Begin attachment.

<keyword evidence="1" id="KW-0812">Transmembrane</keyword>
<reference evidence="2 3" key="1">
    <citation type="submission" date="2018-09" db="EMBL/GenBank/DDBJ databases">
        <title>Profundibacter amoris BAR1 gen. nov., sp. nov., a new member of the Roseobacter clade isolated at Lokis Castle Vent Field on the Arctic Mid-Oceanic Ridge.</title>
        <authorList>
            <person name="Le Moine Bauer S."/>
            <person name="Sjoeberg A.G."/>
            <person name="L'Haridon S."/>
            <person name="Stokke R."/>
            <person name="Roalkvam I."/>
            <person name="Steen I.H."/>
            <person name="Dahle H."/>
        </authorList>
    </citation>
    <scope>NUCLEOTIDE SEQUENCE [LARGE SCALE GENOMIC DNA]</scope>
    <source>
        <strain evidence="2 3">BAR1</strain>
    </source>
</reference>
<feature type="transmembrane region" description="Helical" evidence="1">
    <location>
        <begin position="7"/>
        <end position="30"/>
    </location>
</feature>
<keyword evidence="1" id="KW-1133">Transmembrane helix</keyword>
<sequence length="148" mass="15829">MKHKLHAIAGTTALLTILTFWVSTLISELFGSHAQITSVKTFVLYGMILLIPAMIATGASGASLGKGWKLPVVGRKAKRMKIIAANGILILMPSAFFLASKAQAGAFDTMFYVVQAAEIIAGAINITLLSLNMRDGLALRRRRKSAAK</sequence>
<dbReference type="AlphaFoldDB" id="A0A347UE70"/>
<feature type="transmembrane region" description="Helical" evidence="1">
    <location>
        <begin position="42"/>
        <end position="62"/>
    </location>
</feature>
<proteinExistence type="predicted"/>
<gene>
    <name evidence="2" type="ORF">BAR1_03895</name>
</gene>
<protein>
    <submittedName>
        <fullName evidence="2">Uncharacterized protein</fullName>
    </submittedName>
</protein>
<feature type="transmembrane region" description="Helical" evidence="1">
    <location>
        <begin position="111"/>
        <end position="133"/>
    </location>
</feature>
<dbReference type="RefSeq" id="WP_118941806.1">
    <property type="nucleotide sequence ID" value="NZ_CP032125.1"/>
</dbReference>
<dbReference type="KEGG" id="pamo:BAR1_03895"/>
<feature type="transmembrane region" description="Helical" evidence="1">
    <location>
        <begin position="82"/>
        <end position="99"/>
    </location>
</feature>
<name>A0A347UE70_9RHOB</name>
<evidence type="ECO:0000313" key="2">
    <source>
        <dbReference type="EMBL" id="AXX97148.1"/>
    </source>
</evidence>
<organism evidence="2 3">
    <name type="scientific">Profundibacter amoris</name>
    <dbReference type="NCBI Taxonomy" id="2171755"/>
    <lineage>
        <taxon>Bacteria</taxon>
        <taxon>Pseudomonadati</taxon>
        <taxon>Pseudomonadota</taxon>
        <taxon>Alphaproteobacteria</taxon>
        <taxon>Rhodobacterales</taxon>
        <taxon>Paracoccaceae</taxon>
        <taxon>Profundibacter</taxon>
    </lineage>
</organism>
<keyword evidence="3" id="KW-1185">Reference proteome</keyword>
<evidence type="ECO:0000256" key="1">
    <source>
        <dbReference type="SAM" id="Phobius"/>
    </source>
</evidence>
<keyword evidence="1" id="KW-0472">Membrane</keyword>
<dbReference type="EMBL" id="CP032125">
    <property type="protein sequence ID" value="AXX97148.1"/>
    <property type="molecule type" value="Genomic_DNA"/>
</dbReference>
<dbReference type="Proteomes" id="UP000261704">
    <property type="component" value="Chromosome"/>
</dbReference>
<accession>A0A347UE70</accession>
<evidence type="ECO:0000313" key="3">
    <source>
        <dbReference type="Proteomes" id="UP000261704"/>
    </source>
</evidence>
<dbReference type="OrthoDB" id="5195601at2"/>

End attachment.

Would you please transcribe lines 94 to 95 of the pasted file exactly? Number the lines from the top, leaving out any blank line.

<evidence type="ECO:0000313" key="3">
    <source>